Cute Puppy and Dark Pasts in The Drop
Review by Daniel Rester
The Drop has lot going for it but is only a somewhat satisfying experience on the whole. It’s an interesting film that you wish would go a little further. But with Tom Hardy and the late James Gandolfini (in his last film) delivering Brooklyn-thick dialogue in crime story material, it is occasionally hard to resist.
Hardy plays Bob and Gandolfini plays Marv, two cousins who work in a bar. The joint is a “drop bar,” a place where criminals stash there money as it moves across the city. The two get into some heat with Chechen gangsters after the bar is robbed one night and some dirty money is taken.
Things get more complicated for Bob when he finds a hurt puppy in a trashcan one night. This brings a waitress named Nadia (Noomi Rapace) into his life, with the two caring for the dog and learning about connections to it. The robbery and dog plotlines also bring a detective (John Ortiz) and a creepy guy (Matthias Schoenaerts) into the picture, as well as a Chechen crime boss of sorts (Michael Aronov).
The film is written by Dennis Lehane, based on his short story “Animal Rescue.” Lehane is the author behind books like Gone, Baby, Gone (1998), Mystic River (2001), and Shutter Island (2003), all of which were later turned into well-received films. Lehane’s screenplay for The Drop has his usual American underbelly touches and layered characters, but it also has less mystery and strong emotion than some of his other writing. One can sense how this writing was based on a short story as well, as the setup is intriguing but the rest feels a bit stretched and padded with some standard crime elements. Still, Lehane knows how to write “quiet criminal lives” expertly for the most part.
The Drop is directed by Michael R. Roskam, the Belgian filmmaker behind the 2011 film Bullhead (which also starred Schoenaerts). Roskam makes his English-language debut here, and does a fine job at that. The director doesn’t bring too much energy to everything, which can make the film dull at times, but he certainly knows how to build a tense and lived-in world for the story and characters. The clean camera framing and subtly effective costumes and production design, along with the believable dialogue and actions, make it all seem real.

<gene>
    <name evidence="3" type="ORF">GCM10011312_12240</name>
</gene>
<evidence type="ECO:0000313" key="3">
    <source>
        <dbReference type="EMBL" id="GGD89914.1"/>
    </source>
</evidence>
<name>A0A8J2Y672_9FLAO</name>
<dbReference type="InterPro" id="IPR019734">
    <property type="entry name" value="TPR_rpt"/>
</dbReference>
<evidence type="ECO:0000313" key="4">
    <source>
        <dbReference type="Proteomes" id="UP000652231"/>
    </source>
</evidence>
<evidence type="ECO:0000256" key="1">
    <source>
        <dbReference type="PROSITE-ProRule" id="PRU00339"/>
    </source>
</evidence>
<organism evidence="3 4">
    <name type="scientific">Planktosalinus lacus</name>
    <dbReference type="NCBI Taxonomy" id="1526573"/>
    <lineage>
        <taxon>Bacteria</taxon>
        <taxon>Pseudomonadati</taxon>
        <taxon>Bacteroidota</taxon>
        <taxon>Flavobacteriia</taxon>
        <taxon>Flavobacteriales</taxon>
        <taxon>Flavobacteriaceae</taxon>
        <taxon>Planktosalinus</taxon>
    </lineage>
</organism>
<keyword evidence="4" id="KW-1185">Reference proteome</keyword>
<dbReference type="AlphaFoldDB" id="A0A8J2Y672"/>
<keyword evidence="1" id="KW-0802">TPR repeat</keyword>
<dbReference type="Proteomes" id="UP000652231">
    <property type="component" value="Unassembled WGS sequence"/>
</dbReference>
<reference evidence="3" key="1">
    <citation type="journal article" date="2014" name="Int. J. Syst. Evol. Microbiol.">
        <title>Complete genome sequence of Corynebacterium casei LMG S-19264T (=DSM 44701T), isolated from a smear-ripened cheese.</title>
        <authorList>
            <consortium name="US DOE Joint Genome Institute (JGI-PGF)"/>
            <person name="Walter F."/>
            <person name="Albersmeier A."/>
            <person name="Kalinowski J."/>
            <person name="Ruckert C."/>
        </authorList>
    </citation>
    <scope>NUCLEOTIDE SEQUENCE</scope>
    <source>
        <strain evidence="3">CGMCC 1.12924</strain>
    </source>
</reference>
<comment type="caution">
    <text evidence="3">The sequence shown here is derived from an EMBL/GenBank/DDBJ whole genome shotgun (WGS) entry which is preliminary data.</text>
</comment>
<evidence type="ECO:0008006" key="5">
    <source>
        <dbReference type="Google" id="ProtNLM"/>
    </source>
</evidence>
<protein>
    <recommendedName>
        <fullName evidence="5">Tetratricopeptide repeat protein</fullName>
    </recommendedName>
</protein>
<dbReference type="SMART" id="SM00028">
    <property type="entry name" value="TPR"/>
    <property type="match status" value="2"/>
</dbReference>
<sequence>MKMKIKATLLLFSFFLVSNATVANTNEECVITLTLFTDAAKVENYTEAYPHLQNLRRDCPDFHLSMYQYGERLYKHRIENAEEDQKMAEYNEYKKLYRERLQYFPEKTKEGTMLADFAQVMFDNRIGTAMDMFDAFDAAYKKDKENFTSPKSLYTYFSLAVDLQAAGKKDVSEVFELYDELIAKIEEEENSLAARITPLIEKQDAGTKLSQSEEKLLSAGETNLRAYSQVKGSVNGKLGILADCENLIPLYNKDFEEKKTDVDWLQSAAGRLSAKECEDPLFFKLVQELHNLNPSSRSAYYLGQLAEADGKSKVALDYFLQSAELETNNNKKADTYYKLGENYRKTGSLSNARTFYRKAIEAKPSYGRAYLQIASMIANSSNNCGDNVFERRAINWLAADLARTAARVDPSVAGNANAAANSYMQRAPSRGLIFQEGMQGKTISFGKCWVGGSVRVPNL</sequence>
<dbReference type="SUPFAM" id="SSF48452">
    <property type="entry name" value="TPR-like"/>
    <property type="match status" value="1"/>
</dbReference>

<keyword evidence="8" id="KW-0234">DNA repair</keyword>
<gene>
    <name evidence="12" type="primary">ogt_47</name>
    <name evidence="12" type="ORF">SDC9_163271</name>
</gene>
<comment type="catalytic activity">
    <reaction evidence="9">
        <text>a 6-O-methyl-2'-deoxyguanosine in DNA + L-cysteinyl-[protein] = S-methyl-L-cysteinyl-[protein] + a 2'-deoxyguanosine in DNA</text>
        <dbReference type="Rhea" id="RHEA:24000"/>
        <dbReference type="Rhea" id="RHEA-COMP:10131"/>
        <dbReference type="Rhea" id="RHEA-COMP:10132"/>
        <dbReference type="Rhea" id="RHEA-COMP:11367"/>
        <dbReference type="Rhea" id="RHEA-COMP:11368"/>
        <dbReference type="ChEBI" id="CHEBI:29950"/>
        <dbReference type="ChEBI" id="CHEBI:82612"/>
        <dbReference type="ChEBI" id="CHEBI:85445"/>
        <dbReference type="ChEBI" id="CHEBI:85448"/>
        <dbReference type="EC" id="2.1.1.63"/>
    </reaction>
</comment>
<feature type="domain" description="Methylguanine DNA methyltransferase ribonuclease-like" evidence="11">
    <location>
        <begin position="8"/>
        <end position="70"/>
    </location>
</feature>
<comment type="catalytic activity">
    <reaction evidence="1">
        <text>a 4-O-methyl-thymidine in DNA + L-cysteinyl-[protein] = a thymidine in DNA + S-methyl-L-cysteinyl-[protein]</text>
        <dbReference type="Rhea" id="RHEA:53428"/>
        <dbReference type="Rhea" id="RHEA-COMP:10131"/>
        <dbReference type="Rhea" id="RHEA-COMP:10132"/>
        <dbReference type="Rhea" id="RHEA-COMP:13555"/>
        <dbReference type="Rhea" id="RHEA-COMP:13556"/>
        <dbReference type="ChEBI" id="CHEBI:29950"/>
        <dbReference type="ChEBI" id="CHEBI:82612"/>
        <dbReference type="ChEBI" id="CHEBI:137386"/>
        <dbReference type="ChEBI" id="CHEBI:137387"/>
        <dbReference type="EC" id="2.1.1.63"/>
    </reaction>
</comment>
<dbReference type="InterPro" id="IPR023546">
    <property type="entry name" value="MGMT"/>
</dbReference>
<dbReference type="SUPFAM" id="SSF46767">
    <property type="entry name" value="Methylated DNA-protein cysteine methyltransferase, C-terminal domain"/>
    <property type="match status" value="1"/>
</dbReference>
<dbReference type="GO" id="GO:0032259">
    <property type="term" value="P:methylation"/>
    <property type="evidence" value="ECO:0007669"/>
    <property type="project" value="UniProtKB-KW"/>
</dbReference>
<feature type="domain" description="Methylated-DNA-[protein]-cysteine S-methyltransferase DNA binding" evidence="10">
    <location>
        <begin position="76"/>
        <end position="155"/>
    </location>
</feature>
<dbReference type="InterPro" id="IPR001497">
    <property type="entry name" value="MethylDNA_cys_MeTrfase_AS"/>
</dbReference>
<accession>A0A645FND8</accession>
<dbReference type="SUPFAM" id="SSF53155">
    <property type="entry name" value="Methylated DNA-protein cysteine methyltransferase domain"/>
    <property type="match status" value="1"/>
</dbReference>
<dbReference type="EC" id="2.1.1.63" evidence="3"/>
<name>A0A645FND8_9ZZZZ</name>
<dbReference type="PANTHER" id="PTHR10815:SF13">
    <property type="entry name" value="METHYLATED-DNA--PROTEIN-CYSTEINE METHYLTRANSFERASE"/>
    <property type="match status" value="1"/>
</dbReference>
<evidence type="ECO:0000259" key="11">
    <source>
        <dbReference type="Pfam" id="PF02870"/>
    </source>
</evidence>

The film looks good and it has fine writing, but it all feels like its lacking a certain something. Maybe more stylistic juice? Maybe a more complex story? I don’t know. The drop bar idea and the cute puppy only go so far in being main story drives in my eyes, or the filmmakers just didn’t do enough with them. Each of the three main characters are interesting, but it felt like they deserved a more hard-hitting story to surround them.
I do know that the movie is elevated by Hardy’s performance. He is arguably one of the best actors working today, able to pull off accents and attitudes of all kinds. Here he comes with a Brando-like voice (sort-of) and an understated presence. Hardy brings a certain restraint and sweetness to this character, but he also knows how to show a simmering inner intensity and he gets to use his signature character “look.” This look, in my eyes, is something the actor is able to pull off where you just know his character is building up to mess somebody up later on.
Gandolfini is terrific as well as a has-been criminal type who wants to recapture his glory. With the smallest looks Gandolfini is able to show full ranges of emotion, and he makes us completely believe the character’s history and struggle. It’s great work, and also a reminder to just how brilliant of an actor Gandolfini was.
Rapace is pretty good as well, though I wish her character had a bit more to do. Instead she is basically just the string between the puppy, Bob, and Eric (Schoenaerts’ character). She deserves to get meatier roles since she certainly proved herself as an incredible actress in the original The Girl with the Dragon Tattoo (2009) film and its sequels. Schoenaerts and Aronov are strong as well, though they are reduced to being seedy side characters without too much depth. Finally, Ortiz’s character as the detective mostly feels useless except for he and Bob’s connections to a church.
The Drop is one of those crime dramas that is a step above average but nowhere near anything like something like The Departed (2006). The movie is worth watching for Hardy and some of the atmosphere, and especially for seeing Gandolfini in his final film appearance. The actor was an amazing talent and The Drop is a nice reminder of that.
Score: 3 out of 4 stars (Grade Equivalent for Me: B).
MPAA Rating: R (for some strong violence and pervasive language).
Runtime: 1 hour and 46 minutes.
U.S. Release Date: September 12th, 2014.